-Very gently, use your grip on your own hands to pull your arms up straight. The goal is straight elbows. You should feel this in your shoulders. If you’re having trouble getting your elbows straight, focus on gently pressing on your ears with your arms.

-Slowly and deliberately start to pull your arms slightly backward. Keep them straight. Remember to lift your chest and focus on the alignment of your spine. Try to keep your weight in your heels if possible. If you feel like you are straining your neck, you can drop your head back if it’s comfortable.

-Slowly push your hips a bit forward. Keep your chest lifted. Breathe normally. What you should be feeling here is a little bit of a back bend. If your back hurts a little, that’s okay, but back off if you feel any sharp, shooting pain.

-Alternate lifting your chest up and pushing your hips out, then relaxing into your normal stance. If “lifting your chest” isn’t working for you, here’s what you’re aiming for: Take a deep breath and hold it, then pull your shoulders back slightly. You should feel your sternum raise up. When you let your breath out, try to keep your chest where it is.

(You can drop your arms whenever you need a rest and bring them back up when you’re ready as you do Step Two.)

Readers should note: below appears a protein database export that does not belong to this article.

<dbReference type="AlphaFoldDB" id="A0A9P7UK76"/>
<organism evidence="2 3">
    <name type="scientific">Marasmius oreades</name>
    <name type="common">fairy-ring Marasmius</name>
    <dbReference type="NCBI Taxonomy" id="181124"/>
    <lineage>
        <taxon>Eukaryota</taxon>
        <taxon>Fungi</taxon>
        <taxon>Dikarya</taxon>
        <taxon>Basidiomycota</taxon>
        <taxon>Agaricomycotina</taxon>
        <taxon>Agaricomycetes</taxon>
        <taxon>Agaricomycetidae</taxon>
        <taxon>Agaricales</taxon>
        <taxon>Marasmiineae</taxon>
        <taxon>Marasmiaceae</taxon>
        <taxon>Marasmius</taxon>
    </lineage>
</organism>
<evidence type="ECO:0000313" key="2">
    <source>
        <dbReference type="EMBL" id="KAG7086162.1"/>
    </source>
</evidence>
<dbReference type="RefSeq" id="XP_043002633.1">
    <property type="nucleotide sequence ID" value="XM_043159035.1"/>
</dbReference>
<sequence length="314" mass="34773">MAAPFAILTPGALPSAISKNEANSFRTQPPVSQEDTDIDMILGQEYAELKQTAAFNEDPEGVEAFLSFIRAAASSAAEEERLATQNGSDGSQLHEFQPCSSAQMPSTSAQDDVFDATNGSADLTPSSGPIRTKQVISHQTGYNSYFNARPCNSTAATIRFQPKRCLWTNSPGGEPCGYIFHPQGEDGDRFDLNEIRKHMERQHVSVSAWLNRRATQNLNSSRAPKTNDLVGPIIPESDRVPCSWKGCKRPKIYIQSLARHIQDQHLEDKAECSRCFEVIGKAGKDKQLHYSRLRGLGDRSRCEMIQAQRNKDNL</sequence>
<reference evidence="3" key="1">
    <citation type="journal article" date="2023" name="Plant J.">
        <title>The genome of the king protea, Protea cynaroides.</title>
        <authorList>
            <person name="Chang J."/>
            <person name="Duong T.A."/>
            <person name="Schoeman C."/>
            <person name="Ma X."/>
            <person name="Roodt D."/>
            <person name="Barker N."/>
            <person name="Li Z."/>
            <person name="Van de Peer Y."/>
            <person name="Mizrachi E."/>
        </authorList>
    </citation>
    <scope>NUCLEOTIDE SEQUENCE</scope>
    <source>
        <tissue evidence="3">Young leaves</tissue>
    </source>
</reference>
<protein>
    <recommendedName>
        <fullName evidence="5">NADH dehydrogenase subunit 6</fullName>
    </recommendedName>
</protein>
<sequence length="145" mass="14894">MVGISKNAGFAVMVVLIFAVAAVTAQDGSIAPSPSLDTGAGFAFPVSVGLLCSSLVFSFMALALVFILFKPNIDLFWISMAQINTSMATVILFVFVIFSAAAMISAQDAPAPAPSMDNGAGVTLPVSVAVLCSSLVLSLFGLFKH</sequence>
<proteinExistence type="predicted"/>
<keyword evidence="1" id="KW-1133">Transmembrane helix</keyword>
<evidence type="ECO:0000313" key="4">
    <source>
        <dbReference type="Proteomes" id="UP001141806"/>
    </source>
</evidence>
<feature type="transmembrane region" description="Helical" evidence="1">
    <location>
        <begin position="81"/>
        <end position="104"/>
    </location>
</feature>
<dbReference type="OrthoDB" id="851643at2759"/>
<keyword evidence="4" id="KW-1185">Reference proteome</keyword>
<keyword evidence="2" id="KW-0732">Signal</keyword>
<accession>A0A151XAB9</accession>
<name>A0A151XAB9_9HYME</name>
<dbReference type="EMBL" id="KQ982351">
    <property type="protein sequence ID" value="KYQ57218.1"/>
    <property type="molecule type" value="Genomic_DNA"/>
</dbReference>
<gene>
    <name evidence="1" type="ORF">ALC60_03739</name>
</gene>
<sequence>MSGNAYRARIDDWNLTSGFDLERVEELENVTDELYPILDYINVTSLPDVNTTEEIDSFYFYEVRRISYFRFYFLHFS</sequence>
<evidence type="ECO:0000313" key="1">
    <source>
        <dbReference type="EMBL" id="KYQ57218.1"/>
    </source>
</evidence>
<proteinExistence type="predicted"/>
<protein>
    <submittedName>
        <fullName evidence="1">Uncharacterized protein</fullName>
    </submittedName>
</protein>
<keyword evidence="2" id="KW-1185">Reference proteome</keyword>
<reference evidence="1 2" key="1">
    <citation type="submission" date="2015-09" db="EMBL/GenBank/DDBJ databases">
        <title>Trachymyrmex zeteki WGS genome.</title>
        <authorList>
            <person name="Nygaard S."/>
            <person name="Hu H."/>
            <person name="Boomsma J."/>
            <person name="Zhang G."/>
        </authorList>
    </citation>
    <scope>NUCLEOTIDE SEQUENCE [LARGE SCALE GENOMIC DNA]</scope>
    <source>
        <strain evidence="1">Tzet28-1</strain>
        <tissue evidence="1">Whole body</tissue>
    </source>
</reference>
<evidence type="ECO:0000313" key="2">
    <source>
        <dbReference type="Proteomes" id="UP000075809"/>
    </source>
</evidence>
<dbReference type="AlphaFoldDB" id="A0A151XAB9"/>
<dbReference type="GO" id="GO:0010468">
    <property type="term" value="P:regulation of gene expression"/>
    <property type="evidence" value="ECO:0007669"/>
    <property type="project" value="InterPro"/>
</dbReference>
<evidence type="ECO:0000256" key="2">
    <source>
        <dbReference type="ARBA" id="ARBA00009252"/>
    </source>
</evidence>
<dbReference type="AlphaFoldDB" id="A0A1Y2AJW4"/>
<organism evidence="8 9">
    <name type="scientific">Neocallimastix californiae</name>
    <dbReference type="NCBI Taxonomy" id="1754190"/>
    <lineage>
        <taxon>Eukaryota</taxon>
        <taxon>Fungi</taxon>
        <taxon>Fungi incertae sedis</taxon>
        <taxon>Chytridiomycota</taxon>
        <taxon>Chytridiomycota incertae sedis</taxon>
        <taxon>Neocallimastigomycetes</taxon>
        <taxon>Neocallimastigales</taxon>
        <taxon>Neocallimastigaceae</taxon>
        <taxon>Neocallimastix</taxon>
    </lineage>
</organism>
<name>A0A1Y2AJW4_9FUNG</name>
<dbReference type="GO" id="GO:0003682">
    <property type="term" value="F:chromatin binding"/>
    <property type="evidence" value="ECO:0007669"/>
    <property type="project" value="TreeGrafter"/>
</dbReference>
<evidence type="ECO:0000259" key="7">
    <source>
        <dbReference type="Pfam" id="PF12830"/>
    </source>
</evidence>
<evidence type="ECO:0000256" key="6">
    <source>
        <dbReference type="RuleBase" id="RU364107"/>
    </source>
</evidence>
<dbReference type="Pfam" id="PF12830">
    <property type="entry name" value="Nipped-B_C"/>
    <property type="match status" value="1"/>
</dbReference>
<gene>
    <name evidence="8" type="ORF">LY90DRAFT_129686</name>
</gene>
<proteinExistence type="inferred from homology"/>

STEP THREE:

-Keeping your arms up above your head, bend your knees. Suck in your belly. Bring your upper body down slowly, doing your best to keep your back straight and your chest lifted. Bend your knees as much as you need to in order to touch the floor.

-As soon as your hands are on the floor, let them support your body weight. Let your neck go. Allow the weight of your head to hang down, gently and naturally stretching out your neck. If you’re having trouble letting it go, you can try slowly turning your head from side to side as if shaking your head “no”.

-Keeping your belly sucked in to protect your lower back, bend and straighten one leg at a time. Do this at your own pace. The goal is to attempt to straighten each leg while letting the other relax in a bent position. Remember to keep your feet as close together as possible. If you’re having trouble with balance, you can move your hands further out in front of you.

-As you straighten each leg, shift your attention to your hip joint. Feel the stretch there. If you can identify where your hip joint is, slowly let yourself sink into it a little bit. From there, you can shift your focus to getting a slight stretch in your lower back. (Again, suck in your belly so that this is done safely.)

-When you’ve stretched out each leg to your satisfaction, or if you’re just ready to stop hanging upside down, suck in your belly, bend your knees, and slowly roll back up to standing, stacking each vertebrae on top of the last as you go. Stand for a few moments in your focused alignment from Step One. Take at least three slow, deliberate breaths.

-Smile. 🙂 Your body says thanks!